Paper Mario: Sticker Star

Paper Mario: Sticker Star
8.5 Overall Score
Writing: 8/10
Gameplay: 9/10
Puzzles: 8/10

Good Value | Awesome Sticker-Based Puzzles | Same Great Paper Mario Style

Worthless Hint System | World Feels Empty | Little Incentive to Engage Enemies

There are two things to remember about Paper Mario: Sticker Star. The first is that itís a Paper Mario game, and the second is that itís a 3DS game. Sticker Star is disappointing for a Paper Mario title but downright amazing when compared to the long line of three dimensional disappointments marched out for the 3DS.

Game Info

GAME NAME: Paper Mario: Sticker Star

DEVELOPER(S): Intelligent Systems

PUBLISHER(S): Nintendo


GENRE(S): RPG, Puzzle

RELEASE DATE(S): November 11, 2012

Paper Mario games have stood out for their cheeky, self-referential and hilarious writing style. The franchise has won this writerís heart by relentlessly making fun of itself Ė from the absolute ineptitude of Bowser to the repetitive nature of all Mario games to the fact that no one really cares that much about Luigi. Each game has been filled with characters who have unique personalities and offer an endless line of amusing quips. Sticker Star is noticeably empty of characters Ė no towns full of koopas or yoshis or bob-ombs, no sidekicks, no transitions to the exploits of Peach in between chapters. This means that the writing has a lesser role and the entire world feels a bit lonely. However, the game earns big points for making fun of hipsters.

Sticker Star is centered around the acquisition and use of stickers, which have been littered throughout the land after the Sticker Star Ė another one of those regular celestial events that occurs over Mushroom Kingdom Ė explodes. Bowser, ever the eager villain who just has to touch shiny things, crashes the party and makes contact with the unstable star, causing it to predictably break into five royal stickers that scatter into the most difficult to reach parts of the world. There, they attach themselves to bad guys and pump up their attack and defense stats.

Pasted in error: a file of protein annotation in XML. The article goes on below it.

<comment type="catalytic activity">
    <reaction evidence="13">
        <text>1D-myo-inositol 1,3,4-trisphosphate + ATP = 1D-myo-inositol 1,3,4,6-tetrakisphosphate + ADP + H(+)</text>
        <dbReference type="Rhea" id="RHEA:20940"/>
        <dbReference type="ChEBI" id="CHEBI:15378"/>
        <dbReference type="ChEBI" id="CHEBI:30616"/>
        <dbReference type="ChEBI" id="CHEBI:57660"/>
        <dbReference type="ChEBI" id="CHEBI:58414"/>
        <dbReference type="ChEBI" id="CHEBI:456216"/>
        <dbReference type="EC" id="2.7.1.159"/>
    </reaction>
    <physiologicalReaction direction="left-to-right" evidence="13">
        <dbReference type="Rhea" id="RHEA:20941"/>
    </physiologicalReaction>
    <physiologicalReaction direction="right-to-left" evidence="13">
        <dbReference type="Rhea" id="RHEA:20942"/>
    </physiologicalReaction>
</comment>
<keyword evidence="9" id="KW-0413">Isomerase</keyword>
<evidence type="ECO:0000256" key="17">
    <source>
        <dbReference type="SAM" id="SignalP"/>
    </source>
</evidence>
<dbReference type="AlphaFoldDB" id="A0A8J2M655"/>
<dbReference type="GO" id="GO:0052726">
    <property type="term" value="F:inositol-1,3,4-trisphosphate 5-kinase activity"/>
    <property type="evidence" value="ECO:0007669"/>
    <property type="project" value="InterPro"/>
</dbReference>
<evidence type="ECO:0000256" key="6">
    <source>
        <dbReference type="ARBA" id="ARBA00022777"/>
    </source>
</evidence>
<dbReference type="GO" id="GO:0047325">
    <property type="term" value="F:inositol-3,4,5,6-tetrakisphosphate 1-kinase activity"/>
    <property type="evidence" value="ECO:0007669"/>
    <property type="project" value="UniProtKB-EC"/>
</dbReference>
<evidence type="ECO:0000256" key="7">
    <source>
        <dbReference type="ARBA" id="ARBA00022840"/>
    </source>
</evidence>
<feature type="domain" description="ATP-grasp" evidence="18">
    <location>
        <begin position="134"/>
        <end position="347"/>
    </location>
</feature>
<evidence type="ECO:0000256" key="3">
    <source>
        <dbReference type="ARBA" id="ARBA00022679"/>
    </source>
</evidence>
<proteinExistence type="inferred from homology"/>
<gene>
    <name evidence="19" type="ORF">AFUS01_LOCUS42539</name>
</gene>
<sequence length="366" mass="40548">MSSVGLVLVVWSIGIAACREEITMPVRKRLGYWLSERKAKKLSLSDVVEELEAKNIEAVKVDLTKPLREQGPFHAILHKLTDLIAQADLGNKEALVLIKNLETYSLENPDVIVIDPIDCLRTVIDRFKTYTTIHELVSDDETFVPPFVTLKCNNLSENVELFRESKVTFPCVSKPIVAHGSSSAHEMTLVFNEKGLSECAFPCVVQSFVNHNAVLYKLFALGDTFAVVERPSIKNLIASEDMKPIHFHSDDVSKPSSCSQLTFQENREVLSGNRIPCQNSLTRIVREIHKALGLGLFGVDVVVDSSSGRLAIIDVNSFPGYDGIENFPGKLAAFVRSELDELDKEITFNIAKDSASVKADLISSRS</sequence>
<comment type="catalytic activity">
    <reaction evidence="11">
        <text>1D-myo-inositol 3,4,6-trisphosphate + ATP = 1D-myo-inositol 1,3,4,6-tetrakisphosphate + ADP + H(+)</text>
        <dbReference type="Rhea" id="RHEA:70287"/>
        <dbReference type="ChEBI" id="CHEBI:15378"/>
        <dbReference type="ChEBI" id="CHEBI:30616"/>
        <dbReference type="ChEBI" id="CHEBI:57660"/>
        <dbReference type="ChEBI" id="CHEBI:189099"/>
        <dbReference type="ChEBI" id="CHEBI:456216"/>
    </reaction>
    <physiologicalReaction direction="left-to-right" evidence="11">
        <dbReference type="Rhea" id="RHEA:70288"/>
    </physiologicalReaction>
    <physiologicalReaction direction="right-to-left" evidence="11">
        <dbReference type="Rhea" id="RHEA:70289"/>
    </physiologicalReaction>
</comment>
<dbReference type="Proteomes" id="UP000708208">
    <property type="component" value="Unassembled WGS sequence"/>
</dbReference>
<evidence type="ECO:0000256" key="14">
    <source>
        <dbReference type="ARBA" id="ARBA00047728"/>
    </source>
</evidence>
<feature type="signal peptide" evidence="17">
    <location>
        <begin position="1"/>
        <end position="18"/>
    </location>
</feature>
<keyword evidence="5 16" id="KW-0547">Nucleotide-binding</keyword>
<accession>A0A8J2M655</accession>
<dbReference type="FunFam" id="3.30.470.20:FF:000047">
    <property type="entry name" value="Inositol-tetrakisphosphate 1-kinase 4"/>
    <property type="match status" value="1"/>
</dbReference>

Those Spinys are about to die.

Those Spinys are about to die.

Sticker Star goes back to its turn based battle roots, with a sticky twist. You must use a sticker for every move Ė shoe stickers for jump attacks, hammer stickers for ground attacks, mushroom stickers for healing, and a long list of special stickers. Every time you use a sticker for an attack, it vanishes. Luckily, there are stickers to pick up everywhere. If you still somehow run out, there are sticker shops. And the number of coins youíll pick up in this game is ridiculous. You can also use Coins to increase the number of turns you get in each round Ė up to three if youíre good with a slot machine.

Stickers are also used to solve the gameís many puzzles. Press Y to enter ďpaperizationĒ mode, in which you can place special stickers to change the gameís landscape or remove stickers or scraps of paper to use elsewhere. Youíll also come across 3D objects like fans and radiators which can be taken into town and flattened into stickers. These can then be placed in special spots that will turn windmills or melt snow to open up your path. Special stickers like the scissors can be used in battle for massive damage, however they take up a lot of room in your limited sticker album.

The sticker motif is clever. I was worried about the idea of having a limited amount of possible moves in battle as Iíve had bad experiences with these kinds of systems. But I should have known that Intelligent Systems would be more careful with their design than Square Enix. Lack of stickers was never a problem for me. The only issue was battle boredom. Normally in Paper Mario games I insist on fighting every baddie in an area to level up, but there is no leveling up in Sticker Star.